Lewis Mumford's classic text Culture of Cities, an obvious historiographical influence on the concept of City Limits, put forth the thesis that urban places are sites of exchange. The notion of exchange and interaction, as City Limits lays bare, cannot be overlooked in urban history. In the case of Edinburgh, clarifies Pare Perkins, the beauty of Britain's "new Athens" and the sophistication of its society played a major role in selling the city to any person undertaking a grand tour of Europe. As a place where one could at first hand witness the straddling of the old and modern worlds, due to the construction of the New Town, an extension contrasting with the urban form and problems of the Old Town, Edinburgh was able to offer unrivaled magnificence while concurrently granting visitors sights of poverty and whiffs of unpleasant smells equally unparalleled in Europe. Embodying both the best and worst of European civilization, Edinburgh was able, as Perkins explains, to market itself as a modern tourist centre, somewhat at the expense of its Scottish counterpart Glasgow, and as the most authentically Scottish city, characterizing itself as a genuine example of Scots culture by its high fashion, gaiety, and civility, which encouraged men and women to contribute to the expansion of the Enlightenment. Such mythology, as Perkins dexterously reveals, was incredibly successful to the extent that it masked the reality of the inability of Edinburgh women to expand Scottish culture.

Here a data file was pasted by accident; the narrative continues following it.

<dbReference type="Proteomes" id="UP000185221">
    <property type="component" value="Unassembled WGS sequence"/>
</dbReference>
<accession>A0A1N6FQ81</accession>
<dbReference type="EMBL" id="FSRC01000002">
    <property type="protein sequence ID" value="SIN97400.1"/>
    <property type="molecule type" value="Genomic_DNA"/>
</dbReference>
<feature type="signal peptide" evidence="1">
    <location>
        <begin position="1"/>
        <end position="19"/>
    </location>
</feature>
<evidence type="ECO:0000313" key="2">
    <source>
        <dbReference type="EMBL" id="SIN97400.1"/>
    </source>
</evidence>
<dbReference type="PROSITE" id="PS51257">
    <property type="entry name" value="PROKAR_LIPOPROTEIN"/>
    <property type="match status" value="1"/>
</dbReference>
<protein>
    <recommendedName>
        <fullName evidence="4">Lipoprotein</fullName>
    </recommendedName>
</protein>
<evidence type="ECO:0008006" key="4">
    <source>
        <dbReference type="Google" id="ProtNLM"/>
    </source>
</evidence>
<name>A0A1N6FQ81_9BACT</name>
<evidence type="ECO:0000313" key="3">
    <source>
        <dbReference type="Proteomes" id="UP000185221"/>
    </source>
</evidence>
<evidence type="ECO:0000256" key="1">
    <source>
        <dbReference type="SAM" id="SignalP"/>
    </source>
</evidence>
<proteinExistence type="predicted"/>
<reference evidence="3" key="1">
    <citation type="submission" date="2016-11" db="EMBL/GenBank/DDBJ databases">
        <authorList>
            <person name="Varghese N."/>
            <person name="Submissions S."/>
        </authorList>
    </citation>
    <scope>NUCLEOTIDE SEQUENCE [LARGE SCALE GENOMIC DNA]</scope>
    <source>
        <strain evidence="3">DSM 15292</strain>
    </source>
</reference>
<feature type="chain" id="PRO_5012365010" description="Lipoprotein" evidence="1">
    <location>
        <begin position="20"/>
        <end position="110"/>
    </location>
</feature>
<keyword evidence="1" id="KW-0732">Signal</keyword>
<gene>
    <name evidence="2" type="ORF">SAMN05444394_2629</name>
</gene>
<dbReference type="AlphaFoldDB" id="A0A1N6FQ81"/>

Despite the focus of City Limits upon an age and themes already widely commented upon, it would be wholly unfair to label the tome as "just another book." Indeed, there is much reason to praise its authors. As a starting point, the many essays are neatly formed, are easy to read, and clearly offer new insights into Europe's urban cultural past. As with any book, City Limits is not without fault. The lack of illustrations is a hindrance, and this could be a matter of concern for students not wholly conversant with urban historical studies and so not able to completely absorb the information put forward in the book's many chapters. Likewise, for traditionalists seeking a volume of essays that sit tightly within the time-honoured borders of urban historiography, City Limits is a book to maybe shirk. However, one person's criticism is another's advantage, and, with its interdisciplinary approaches, the book offers a great deal to those instructors wishing, for instance, to demonstrate the value of literary or cultural studies to modern historical investigation. As scholars well know, elucidating cities is no easy task, but City Limits represents a notable accomplishment.

Ian Morley

Chinese University of Hong Kong
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Author:Morley, Ian
Publication:Canadian Journal of History
Article Type:Book review
Date:Dec 22, 2010